30

In the following file:

Lorem ipsum dolor sit amet, consectetuer adipiscing elit. Ut eu metus id lectus vestibulum ultrices. Maecenas rhoncus.

I want to delete everything before consectetuer and everything after elit.

My desired output:

consectetuer adipiscing elit.

How can I do this?

2
  • 2
    The command can be sed. It can also be perl, or even pure bash.
    – muru
    Nov 15, 2015 at 22:01
  • @manuel If one of these answers solved your issue, please take a moment and accept it by clicking on the check mark to the left. That will mark the question as answered and is the way thanks are expressed on the Stack Exchange sites.
    – terdon
    Nov 16, 2015 at 21:50

5 Answers 5

45

I'd use sed

sed 's/^.*\(consectetuer.*elit\).*$/\1/' file

Decoded the sed s/find/replace/ syntax:

  • s/^.* -- substitute starting at the beginning of the line (^) followed by anything (.*) up to...
  • \( - start a named block
  • consectetuer.*elit\. - match the first word, everything (.*) up to the last word (in this case, including the trailing (escaped)dot) you want to match
  • \) - end the named block
  • match everything else (.*) to the end of the line ($)
  • / - end the substitute find section
  • \1 - replace with the name block between the \( and the \) above
  • / - end the replace
4
  • 1
    Good answer, but you don't need the ^ or $ since sed will try and find the longest match. Also you may have missed the dot after elit, you could insert \. if necessary.
    – asoundmove
    Nov 17, 2015 at 0:31
  • 2
    @asoundmove Good catch on the trailing dot on "elit." -- you have quite a sharp eye!. I've updated my answer to include the the escaped dot in the pattern. Your also correct that the ^ and $ aren't necessary -- I left them there for as the questioner noted (originally) that he was a bit of a beginner and this may be helpful in other contexts.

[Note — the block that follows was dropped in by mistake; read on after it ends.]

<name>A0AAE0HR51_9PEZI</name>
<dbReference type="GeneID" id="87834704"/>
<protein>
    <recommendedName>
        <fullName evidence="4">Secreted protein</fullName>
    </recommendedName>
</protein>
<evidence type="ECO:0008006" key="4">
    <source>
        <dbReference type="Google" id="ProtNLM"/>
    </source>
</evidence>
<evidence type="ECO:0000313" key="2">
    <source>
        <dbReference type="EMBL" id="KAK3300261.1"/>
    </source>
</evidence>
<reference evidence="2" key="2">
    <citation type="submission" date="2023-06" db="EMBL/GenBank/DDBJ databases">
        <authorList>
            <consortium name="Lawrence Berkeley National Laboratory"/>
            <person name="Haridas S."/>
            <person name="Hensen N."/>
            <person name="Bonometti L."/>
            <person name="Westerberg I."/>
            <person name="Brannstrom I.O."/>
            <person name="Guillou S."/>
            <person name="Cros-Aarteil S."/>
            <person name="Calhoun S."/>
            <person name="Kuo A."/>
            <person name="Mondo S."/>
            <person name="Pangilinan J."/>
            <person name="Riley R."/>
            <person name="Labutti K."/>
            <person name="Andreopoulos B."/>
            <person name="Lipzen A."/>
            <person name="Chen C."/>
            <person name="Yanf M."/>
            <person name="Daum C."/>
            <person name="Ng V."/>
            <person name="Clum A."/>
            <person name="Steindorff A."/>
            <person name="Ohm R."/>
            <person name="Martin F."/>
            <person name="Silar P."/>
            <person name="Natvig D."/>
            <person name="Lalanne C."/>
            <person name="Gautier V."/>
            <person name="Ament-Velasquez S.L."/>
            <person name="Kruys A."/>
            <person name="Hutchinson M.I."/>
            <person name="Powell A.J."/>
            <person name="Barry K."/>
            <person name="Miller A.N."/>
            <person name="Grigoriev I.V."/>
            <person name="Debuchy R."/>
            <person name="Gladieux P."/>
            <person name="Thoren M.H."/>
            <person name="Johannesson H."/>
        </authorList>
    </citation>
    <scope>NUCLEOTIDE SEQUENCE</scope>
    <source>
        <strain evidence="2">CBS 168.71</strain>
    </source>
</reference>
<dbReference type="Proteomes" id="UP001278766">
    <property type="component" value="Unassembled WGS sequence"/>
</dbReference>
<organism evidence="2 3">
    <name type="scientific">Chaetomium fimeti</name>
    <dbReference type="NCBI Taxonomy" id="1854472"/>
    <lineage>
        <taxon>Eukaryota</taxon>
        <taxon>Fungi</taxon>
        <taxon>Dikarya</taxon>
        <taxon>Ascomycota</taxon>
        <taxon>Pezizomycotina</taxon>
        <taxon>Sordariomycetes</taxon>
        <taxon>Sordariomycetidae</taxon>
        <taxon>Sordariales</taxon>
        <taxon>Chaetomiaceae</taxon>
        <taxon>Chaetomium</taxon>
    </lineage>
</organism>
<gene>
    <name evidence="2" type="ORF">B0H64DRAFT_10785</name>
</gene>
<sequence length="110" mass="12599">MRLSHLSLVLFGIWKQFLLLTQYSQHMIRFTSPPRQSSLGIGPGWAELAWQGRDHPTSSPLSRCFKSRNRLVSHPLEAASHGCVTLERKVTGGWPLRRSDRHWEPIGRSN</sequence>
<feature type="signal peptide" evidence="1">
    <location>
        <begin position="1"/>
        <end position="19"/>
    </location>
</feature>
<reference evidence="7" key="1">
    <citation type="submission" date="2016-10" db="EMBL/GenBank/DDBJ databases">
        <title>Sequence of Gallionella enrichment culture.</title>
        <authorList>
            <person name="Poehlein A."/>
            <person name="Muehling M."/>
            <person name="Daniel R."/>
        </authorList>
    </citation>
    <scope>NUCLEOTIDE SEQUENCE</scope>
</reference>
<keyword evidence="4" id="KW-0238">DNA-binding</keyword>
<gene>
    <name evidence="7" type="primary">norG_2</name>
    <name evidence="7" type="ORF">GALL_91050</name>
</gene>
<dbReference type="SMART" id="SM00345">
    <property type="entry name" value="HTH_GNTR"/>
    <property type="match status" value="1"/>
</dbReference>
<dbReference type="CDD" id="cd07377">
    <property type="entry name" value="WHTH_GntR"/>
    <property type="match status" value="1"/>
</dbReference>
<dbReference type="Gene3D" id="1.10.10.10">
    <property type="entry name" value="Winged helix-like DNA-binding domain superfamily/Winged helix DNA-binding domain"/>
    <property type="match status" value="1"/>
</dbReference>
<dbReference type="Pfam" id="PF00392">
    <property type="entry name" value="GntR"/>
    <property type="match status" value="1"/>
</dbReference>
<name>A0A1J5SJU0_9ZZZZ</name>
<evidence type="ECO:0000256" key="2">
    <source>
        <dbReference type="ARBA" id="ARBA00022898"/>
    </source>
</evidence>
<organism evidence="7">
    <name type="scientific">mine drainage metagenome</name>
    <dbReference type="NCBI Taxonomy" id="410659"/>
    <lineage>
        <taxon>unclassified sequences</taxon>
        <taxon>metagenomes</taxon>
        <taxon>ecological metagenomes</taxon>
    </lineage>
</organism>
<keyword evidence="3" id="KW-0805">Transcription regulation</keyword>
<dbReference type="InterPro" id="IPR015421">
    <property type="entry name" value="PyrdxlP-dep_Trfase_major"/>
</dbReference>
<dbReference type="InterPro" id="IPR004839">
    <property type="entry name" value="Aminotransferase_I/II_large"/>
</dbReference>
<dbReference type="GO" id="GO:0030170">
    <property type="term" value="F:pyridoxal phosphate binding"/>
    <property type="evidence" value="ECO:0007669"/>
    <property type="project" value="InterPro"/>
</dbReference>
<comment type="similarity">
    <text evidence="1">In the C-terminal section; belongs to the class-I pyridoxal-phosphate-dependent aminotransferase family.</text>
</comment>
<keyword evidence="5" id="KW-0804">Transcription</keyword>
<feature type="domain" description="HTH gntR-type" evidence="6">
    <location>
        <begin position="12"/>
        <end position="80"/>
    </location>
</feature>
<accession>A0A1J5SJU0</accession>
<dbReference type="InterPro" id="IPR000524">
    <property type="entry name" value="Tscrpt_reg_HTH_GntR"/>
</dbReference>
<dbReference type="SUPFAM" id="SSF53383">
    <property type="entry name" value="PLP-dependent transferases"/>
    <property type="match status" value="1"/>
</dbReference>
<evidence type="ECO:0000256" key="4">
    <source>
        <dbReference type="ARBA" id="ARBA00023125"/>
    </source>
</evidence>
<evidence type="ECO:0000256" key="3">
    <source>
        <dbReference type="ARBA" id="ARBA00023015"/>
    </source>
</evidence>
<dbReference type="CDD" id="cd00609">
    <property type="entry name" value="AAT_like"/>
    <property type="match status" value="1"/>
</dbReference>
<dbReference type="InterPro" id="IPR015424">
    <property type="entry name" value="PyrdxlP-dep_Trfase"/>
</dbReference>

– MikeV
    Nov 18, 2015 at 2:17
  • I've always copy-pasted sed solutions and hacked them to fit my needs but thanks to this answer I feel like I actually understand it now. Great answer
    – Tyler
    Feb 4, 2020 at 20:39
  • 1
    It seems not working for multiline files. If my "elit" word is on another line this seems not working well.
    – рüффп
    Oct 6, 2020 at 14:30
11

If every line contains both start and end pattern then the easiest way to do this is with grep. Instead of deleting the beginning and ending of each line you can simply output the contents between both patterns. The -o option in GNU grep outputs only the matches:

grep -o 'consectetuer.*elit' file

Note: as mentioned, this only works if every line in the file can be parsed this way. Then again, that's 80% of all typical use-cases.

0
5

I'm not sure why this question title has been edited "from file" to "from a line" while the OP doesn't exclude the possibility across multiple lines even though the example seems to be one line only. Whatever, it might helpful to provide multiple lines solution here.

This works for cross-lines (This answer works if from1 and to2 exist in the file.):

from1=consectetuer; to2=elit; a="$(cat file)"; a="$(echo "${a#*"$from1"}")"; echo "$from1${a%%"$to2"*}$to2"

Examples:

[xiaobai@xiaobai tmp]$ cat file
1
abc consectetuer lsl

home
 
def elit dd
2 consectetuer ABC elit
[xiaobai@xiaobai tmp]$ from1=consectetuer; to2=elit; a="$(cat file)"; a="$(echo "${a#*"$from1"}")"; echo "$from1${a%%"$to2"*}$to2"
consectetuer lsl

home
 
def elit
[xiaobai@xiaobai tmp]$ 

reference: Shell Parameter Expansion

1
  • 1
    That's perfect!
    – Clément
    Nov 20, 2017 at 2:59
1

Two for loops in AWK:

$ awk '{for(i=1;i<=NF;i++) {if ($i == "consectetuer") beginning=i; if($i== "elit.") ending=i }; for (j=beginning;j<=ending;j++) printf $j" ";printf "\n"   }' file.txt 
consectetuer adipiscing elit.

AWK's gsub:

$ awk '{gsub(/^.*consectetuer/,"consectetuer"); gsub(/elit.*$/,"elit.");print}' file.txt
consectetuer adipiscing elit.
0
1

A Perl way. This is essentially the same as MikeV's sed answer:

perl -pe 's/.*(consectetuer.*elit).*./$1/' file

The -p means "print every line after applying the script given with -e". The s/foo/bar/ is the substitution operator; it will replace foo with bar. The parentheses capture a pattern and let us use it in the replacement. The first captured pattern is $1, the second $2 and so on.

So, the command will match everything up to consectetuer (.*consectetuer), then everything until elit (.*elit) and then everything else until the end of the line (.*) and will replace that with the captured pattern.

0

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